Britain's economy improved in the third quarter, with output growing by a higher than expected 0.5 percent, official figures showed Tuesday.
The figure reported by the Office for National Statistics was ahead of the market consensus forecast of a 0.3 percent quarterly rise. The statistics agency said the British economy was helped by a big 0.7 percent pickup in the services sector output and a 0.5 percent improvement in industrial production. They helped offset a 0.6 percent contraction in the construction industry.
The growth figures came as rare good news for an economy weighed down by high inflation, rising unemployment and cautious spending by pessimistic consumers.
Despite the better than expected growth, analysts remain cautious about the outlook for the British economy, especially at a time when the government is enacting a big austerity package and Europe's debt crisis remains a worry.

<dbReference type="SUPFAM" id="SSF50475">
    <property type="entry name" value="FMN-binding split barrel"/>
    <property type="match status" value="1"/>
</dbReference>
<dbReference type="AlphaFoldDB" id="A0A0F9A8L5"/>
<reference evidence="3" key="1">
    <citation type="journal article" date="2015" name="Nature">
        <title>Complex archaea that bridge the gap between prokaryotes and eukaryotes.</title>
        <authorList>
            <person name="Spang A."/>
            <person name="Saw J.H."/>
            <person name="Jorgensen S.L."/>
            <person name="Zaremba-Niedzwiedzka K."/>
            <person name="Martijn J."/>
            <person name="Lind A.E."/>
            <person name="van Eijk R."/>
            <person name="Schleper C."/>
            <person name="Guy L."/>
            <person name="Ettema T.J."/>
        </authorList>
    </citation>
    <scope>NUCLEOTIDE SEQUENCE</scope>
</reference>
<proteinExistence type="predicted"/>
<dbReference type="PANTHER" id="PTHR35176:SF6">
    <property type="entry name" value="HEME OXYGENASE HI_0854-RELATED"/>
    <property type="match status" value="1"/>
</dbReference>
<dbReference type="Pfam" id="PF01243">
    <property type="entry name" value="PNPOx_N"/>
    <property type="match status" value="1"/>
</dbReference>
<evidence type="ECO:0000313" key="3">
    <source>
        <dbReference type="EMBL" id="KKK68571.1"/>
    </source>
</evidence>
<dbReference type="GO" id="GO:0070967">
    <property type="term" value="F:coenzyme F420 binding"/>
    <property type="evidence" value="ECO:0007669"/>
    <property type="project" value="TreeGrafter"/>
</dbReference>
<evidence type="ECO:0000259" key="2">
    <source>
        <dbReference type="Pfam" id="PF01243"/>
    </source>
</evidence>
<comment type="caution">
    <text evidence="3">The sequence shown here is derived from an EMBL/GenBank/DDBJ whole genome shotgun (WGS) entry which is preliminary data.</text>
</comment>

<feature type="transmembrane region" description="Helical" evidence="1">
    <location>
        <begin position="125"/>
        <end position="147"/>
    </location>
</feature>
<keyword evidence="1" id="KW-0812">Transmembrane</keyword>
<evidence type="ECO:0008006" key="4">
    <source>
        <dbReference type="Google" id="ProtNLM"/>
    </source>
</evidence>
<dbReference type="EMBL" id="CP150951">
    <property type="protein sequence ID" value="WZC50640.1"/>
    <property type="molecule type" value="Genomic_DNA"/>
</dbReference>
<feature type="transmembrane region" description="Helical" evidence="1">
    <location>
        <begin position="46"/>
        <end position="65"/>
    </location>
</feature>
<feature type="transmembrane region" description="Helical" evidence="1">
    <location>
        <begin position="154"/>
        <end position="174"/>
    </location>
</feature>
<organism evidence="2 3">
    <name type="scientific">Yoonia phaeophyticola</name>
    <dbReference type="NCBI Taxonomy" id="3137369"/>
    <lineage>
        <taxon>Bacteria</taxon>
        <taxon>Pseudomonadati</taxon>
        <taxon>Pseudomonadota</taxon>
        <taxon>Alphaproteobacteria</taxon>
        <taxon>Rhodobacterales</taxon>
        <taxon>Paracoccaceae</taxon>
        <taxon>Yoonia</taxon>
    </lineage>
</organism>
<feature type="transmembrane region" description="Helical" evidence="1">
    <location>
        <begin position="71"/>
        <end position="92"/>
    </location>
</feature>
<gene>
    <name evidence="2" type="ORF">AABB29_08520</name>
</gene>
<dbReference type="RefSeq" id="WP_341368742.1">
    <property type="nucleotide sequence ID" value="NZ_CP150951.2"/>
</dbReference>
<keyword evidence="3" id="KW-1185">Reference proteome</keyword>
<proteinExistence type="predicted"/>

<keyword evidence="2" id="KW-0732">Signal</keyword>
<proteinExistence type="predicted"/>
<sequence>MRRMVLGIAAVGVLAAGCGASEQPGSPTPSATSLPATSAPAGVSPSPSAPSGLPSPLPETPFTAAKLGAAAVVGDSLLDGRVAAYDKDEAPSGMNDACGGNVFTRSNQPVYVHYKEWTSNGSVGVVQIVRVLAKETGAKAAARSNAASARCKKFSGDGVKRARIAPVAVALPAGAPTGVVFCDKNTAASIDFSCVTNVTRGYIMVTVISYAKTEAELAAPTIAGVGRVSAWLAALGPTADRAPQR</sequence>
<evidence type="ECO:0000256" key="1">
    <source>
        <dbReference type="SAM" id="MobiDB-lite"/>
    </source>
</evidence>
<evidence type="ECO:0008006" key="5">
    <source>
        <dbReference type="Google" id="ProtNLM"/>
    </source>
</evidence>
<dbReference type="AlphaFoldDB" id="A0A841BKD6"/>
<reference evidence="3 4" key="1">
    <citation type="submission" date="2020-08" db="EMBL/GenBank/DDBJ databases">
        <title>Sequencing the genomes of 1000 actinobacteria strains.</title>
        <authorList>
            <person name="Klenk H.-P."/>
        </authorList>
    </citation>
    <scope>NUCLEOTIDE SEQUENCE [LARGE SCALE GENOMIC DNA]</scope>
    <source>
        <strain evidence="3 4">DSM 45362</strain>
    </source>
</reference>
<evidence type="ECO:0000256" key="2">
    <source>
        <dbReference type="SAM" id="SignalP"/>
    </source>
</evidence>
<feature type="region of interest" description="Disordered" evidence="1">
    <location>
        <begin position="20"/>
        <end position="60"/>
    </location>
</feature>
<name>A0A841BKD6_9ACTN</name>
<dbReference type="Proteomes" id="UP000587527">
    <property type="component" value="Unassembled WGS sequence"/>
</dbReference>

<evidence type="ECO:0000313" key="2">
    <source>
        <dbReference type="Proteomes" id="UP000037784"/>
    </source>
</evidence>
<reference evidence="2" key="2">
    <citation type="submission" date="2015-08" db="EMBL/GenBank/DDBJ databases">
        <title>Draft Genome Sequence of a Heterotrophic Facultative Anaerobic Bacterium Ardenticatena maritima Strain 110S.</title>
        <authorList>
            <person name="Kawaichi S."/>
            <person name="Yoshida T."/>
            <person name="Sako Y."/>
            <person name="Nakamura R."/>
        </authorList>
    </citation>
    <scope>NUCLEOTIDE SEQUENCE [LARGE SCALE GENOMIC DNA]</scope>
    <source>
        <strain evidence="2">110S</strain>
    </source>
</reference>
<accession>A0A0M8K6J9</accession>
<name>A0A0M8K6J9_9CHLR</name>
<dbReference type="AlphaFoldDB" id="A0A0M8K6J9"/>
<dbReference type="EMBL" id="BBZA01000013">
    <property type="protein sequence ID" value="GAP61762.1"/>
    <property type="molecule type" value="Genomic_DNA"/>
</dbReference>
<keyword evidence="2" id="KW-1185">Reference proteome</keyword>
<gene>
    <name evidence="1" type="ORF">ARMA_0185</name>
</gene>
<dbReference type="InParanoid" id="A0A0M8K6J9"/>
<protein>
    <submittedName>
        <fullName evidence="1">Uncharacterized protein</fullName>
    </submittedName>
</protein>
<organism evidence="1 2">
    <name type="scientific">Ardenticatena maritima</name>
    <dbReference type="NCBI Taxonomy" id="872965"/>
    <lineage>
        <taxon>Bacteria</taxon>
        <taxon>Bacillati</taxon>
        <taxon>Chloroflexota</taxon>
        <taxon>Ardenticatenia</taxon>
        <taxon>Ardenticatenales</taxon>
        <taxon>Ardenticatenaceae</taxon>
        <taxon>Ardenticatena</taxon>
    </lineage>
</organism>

Jonathan Loynes, chief European economist at Capital Economics, said the latest figures "do not alter our view that the economy is likely to fall back into recession over the coming quarters."
Concern about the economy last month prompted Bank of England rate-setters to authorize 75 billion pounds ($120 billion) in additional asset purchases to stimulate activity.
The economy grew by 0.4 percent in the first quarter of the year, then dropped to 0.1 percent growth in the second quarter.
Tuesday's figure is a first estimate and is subject to revision.
The GDP announcement coincided with the release of the latest Markit/CIPS manufacturing index which showed confidence at a 28-month low. Purchasing managers in the survey reported a substantial reduction in new orders.